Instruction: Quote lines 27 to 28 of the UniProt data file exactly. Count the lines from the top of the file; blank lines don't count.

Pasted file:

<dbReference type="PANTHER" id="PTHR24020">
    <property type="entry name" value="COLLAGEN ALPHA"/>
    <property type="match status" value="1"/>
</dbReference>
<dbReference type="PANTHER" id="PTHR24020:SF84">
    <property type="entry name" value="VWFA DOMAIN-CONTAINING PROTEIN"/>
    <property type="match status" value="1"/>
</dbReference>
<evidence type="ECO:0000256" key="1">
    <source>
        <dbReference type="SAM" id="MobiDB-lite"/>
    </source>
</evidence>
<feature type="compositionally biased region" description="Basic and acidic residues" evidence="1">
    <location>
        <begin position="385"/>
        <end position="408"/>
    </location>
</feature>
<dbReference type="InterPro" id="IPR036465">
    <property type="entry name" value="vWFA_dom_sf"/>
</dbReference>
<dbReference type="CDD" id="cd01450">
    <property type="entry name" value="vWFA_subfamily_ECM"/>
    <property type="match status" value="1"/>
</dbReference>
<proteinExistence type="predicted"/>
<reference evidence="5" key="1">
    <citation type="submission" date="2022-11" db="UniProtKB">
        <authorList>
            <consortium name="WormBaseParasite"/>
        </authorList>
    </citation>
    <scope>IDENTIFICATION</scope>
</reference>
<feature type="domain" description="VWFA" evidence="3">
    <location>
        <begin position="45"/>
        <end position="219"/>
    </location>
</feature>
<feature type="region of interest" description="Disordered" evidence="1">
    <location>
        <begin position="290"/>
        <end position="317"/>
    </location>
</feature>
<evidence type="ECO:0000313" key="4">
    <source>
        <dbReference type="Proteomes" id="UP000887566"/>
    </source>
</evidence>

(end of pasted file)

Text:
<proteinExistence type="predicted"/>
<reference evidence="5" key="1">